- The Washington Times - Sunday, July 13, 2008

In a world of ultraviolent video games, there should be a place for children and their parents to interact and actually learn something from that overpriced multimedia computer/gaming system. Take a deep breath and enter the ROMper Room, where learning is a four-letter word [-] cool.

Another leading expert on exercising gray matter has thrown his name behind a hand-held set of challenges with Brain Games 2 (Radica, $19.99 requires two AAA batteries).

Author Gary Small, director of the UCLA Center on Aging, certainly has the credentials, research and media appearances to back his theories on memory and aging (www.drgarysmall.com).

Last year’s Brain Games, the first version of the Radica product, was less than impressive. About the size of an open Nintendo DS, it featured a 2-inch-wide, black-and-white, low-resolution LED screen and a befuddling keyboard without labels. It offered five games to help sharpen the brain and, more specifically, memory.

The latest version is an upgrade, now a hand-held personal digital assistant with a 2-inch-square touch screen and stylus. Its games are essentially the same.

Here’s the bad news on the latest Brain Games: The presentation is still just terrible. The LED screen is back with limited sound effects and the outline of an encouraging professor as the most complex art element. It is not an entertaining experience.

The touch screen helps, but I actually miss the keyboard. The stylus pen is more like a thick, pointed Popsicle stick and is difficult to use with the screen direction icons hidden in the corners. The images, critical to playing half of the games, are hard to decipher due to the screen’s low resolution.

The good news is the games. They may not be unique to the genre, but they’re engaging enough.

The timed bunch includes Sequence (duplicate a series of numbers on a gridded board), Focus (memorize image relationships), Twist (mirror image relationships), Word Hunt (create words from a set of letters) and Recall (memorize a list of words).

Players either practice or train daily as they work through six levels of difficulty for each challenge. Scores are stored in the device’s memory.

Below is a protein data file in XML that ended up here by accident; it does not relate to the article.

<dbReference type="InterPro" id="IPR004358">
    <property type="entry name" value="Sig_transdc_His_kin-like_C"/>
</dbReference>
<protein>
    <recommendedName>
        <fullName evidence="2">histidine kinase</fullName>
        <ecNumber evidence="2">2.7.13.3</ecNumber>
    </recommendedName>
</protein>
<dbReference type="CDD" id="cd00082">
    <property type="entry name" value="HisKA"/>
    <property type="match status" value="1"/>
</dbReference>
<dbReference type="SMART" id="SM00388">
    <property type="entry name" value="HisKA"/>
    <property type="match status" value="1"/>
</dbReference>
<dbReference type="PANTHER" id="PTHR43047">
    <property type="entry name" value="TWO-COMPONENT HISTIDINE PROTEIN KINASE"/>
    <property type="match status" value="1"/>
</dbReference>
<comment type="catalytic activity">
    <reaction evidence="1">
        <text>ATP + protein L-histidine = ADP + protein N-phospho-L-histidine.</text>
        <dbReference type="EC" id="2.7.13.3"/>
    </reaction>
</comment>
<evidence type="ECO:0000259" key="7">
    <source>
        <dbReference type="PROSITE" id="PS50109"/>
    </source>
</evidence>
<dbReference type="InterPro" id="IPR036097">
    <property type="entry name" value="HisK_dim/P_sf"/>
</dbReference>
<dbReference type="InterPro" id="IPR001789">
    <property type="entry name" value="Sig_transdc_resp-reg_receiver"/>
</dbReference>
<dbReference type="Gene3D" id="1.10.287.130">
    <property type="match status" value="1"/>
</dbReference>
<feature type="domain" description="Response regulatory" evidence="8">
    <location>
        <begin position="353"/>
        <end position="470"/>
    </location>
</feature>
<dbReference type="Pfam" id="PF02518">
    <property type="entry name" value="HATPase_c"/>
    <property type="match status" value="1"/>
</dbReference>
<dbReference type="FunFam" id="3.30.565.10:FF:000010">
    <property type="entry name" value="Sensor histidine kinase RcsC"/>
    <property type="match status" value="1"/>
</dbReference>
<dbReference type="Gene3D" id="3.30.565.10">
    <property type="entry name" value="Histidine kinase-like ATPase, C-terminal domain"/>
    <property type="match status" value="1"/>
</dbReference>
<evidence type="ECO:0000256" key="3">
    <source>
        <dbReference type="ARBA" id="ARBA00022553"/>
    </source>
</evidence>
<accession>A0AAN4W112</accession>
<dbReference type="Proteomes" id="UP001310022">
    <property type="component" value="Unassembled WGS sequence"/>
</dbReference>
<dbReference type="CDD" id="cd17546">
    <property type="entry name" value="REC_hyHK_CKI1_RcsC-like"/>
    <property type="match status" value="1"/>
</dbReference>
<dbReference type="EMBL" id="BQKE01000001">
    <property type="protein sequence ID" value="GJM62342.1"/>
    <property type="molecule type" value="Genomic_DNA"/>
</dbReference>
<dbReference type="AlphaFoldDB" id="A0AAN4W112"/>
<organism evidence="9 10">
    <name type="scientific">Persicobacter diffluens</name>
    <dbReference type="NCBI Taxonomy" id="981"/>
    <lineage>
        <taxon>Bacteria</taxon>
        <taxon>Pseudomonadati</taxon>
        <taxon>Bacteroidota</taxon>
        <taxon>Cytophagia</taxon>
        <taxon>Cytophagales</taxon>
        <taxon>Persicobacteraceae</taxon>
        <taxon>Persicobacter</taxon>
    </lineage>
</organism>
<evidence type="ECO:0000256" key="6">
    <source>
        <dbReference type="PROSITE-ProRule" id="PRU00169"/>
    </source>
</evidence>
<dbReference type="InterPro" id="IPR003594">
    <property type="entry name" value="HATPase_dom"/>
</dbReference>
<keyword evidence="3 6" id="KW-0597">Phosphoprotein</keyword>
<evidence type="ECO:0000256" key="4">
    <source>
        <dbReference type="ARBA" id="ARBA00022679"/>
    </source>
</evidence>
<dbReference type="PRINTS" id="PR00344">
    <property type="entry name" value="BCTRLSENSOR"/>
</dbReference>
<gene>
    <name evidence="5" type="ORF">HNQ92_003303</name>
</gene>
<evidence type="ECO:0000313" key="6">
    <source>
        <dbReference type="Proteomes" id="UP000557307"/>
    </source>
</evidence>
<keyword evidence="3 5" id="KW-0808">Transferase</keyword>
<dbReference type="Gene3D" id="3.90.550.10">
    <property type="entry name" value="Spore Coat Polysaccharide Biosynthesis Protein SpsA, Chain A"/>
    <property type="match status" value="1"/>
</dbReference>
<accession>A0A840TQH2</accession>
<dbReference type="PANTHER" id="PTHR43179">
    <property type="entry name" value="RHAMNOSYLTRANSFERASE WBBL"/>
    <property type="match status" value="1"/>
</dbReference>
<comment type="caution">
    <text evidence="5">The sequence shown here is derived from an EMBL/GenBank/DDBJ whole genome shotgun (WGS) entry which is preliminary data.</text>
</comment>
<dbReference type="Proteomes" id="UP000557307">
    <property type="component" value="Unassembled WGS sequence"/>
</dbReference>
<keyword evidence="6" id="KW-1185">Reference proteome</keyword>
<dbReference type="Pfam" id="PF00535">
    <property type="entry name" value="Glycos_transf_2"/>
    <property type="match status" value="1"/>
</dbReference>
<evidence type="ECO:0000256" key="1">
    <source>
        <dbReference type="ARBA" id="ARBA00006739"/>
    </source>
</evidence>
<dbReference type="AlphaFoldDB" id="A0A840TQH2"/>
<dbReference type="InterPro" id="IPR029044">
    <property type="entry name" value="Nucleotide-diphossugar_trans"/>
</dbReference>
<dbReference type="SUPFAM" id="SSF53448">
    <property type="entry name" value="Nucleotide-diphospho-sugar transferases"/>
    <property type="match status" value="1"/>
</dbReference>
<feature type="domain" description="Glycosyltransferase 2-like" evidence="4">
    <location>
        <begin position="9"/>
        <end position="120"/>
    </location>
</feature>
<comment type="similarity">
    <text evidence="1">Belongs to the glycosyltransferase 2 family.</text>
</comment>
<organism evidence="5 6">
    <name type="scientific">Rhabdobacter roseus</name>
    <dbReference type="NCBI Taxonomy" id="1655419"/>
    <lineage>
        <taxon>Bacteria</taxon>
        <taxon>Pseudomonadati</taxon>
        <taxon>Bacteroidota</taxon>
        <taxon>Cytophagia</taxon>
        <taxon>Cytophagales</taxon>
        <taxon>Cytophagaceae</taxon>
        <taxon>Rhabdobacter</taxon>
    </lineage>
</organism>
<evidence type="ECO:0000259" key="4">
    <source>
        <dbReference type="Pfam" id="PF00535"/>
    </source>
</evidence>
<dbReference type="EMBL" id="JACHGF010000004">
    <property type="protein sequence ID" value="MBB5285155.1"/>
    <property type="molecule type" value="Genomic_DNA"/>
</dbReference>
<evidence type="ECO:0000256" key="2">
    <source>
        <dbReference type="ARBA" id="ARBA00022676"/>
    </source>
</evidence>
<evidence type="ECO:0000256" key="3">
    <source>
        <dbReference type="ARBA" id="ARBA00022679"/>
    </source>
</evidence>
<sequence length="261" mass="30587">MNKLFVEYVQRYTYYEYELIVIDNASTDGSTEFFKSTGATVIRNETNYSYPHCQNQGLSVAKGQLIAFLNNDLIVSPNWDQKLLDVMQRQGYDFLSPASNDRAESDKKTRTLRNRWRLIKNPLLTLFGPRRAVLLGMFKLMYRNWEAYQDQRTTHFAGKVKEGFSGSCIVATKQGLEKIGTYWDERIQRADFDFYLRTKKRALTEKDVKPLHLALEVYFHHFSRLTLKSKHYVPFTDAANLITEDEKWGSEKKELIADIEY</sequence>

The best game of the bunch is still Recall, which explains Mr. Small’s memory theory of Look (pay close attention), Snap (visualize a mental snapshot of each word) and Connect (create a story using the words). The player gets a set time limit and number of words to break into categories (such as 10 words in 90 seconds) and will have to identify them later (sans the categories) after playing four other challenges.

In Brain Games, players get what they pay for, but $20 to stimulate the noggin is not a bad deal.

Learning time: The first Brain Games had a great way to quickly sharpen numerical problem-solving skills. Its intense Flash Cards was a timed descent on a math roller coaster as the player rapidly answered addition, multiplication, subtraction and division problems (up to 100 at the sixth level) using that annoying keypad.

There is no Flash Cards game in the latest system, but Word Hunt works as an effective lexicon tool, much like Scrabble, while Twist is a riff on logic-type questions (“A is to B as C is to ?”) found on the SAT. The player compares a pair of images’ traits and must extend their relationship to another image and its mate.

Also, the system has a tips section to offer users some good direction with life. Mr. Small’s obvious suggestions for a healthier mind and body include getting extra sleep, eating fruit for a snack and taking a 15-minute walk after dinner.

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